After Nithari, we know that these figures represent only the tip of the iceberg: the police are not willing to register missing person cases. So imagine what the real figure is. Every week, according to official figures, five residents of Gautam Budh Nagar go missing or turn up dead and unidentified. But if Nithari tells us anything, it is that the real figure is at least double that.
Now, extrapolate from the Gautam Budh Nagar experience. There are 604 districts in India. Multiply the 274 figure for missing people or unidentified bodies from Gautam Budh Nagar by the number of districts in our country. That gives us 1,65,496 people either reported missing or turning up dead and unidentified.
Do we really know what happened to these people? Can we be sure how and if they died? Are we certain they were not killed by psychopaths?
And more to the point, do we really care?
I am prepared to accept that Uttar Pradesh is a particularly bad example in terms of lawlessness and terrible policing. It is possible that the figures for Gautam Budh Nagar are far higher than the figures for the other 603 districts of India. But even if we were to scale down my figure by a third to take into account that objection, that still leaves us with over 1 lakh Indians who are reported missing or dead and unidentified.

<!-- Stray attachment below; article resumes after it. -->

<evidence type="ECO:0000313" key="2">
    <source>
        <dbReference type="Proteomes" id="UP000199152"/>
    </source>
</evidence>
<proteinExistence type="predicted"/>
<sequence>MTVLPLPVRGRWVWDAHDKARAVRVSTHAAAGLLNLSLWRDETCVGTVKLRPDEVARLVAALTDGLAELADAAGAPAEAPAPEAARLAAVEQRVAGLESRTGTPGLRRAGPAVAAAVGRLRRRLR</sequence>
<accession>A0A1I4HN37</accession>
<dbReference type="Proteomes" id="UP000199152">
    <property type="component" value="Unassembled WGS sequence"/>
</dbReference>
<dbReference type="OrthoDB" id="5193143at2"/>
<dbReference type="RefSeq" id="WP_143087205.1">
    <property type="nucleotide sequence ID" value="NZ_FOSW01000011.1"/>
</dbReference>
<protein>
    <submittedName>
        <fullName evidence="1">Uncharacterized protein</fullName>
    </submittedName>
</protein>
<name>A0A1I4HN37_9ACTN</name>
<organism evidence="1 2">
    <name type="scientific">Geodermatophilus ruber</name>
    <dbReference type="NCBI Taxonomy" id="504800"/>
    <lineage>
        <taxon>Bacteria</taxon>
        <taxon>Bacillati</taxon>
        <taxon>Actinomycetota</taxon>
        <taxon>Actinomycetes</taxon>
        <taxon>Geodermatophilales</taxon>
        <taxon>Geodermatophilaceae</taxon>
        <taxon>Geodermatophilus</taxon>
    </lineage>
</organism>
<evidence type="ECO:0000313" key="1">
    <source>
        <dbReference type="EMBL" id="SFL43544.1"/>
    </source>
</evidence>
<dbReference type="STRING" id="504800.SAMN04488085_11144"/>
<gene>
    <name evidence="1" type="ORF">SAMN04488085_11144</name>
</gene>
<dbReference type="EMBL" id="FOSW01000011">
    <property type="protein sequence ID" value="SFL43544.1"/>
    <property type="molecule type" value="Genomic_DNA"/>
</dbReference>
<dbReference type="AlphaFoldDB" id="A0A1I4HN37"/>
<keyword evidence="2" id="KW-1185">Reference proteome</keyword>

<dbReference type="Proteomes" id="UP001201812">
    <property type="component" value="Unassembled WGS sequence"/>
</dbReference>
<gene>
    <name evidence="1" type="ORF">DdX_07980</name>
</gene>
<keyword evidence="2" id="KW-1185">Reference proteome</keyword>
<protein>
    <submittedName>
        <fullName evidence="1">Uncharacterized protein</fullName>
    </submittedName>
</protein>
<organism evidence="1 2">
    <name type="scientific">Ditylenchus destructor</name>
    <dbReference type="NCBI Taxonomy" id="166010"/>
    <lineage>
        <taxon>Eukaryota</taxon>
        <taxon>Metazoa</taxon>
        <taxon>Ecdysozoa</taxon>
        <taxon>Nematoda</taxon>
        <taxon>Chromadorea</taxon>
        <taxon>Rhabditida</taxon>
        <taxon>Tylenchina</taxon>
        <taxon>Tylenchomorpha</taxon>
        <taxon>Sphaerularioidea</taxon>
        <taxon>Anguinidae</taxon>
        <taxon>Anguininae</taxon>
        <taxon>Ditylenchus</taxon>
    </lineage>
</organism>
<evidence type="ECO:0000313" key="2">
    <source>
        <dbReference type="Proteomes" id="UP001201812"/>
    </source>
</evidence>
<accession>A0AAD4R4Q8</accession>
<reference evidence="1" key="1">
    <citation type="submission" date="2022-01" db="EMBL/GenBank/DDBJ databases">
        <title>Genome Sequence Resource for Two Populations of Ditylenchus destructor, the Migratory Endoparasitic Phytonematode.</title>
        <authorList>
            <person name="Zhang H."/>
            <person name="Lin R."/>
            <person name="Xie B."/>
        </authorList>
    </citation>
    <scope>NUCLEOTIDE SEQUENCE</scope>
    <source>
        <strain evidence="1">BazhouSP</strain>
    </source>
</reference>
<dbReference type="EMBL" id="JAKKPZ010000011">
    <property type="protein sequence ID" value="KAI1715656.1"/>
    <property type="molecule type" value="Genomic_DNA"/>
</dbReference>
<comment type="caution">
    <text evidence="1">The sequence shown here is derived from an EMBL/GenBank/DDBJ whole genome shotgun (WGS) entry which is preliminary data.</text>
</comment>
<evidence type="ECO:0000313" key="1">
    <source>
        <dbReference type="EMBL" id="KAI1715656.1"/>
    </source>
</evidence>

Isn’t that shameful? What does it say about us as a nation?
The sad reality of today’s India is that the law only exists for those with money or influence. For those on the margins of our society, life is tough, unpleasant and dangerous. The police treat them with contempt. Their daughters are raped by the rich. And their children are kidnapped by the powerful.
Secure in our smug middle class existences, we imagine that we live in a perfect Shining India where there are no serial killers and where new malls open every week. Abducted children of rich and influential executives are recovered by the police. The murders of middle class victims are avenged once we launch SMS campaigns and hold candlelight vigils.
But for millions of Indians, there is no justice, there is no security, and when their children go missing, there is nobody who will even listen to them. And yes, of course, there are serial killers in India. Of course, there are child molesters. Of course, there are cannibals and necrophiliacs.
Fortunately for us, they do not prey on our children or touch our families. And so, to our eternal shame, we turn a blind eye to their victims, a deaf ear to the complaints of those who have lost their daughters. Even when a case like Nithari should serve as a wake-up call, we make no attempt to change the system so that it delivers justice to all Indians, no matter what their income is.
Say this for the West: they may appear to have more serial killers. But that’s because they care about all victims. In India, we sit tight, hold our children close and look the other way as other people’s children get raped and murdered.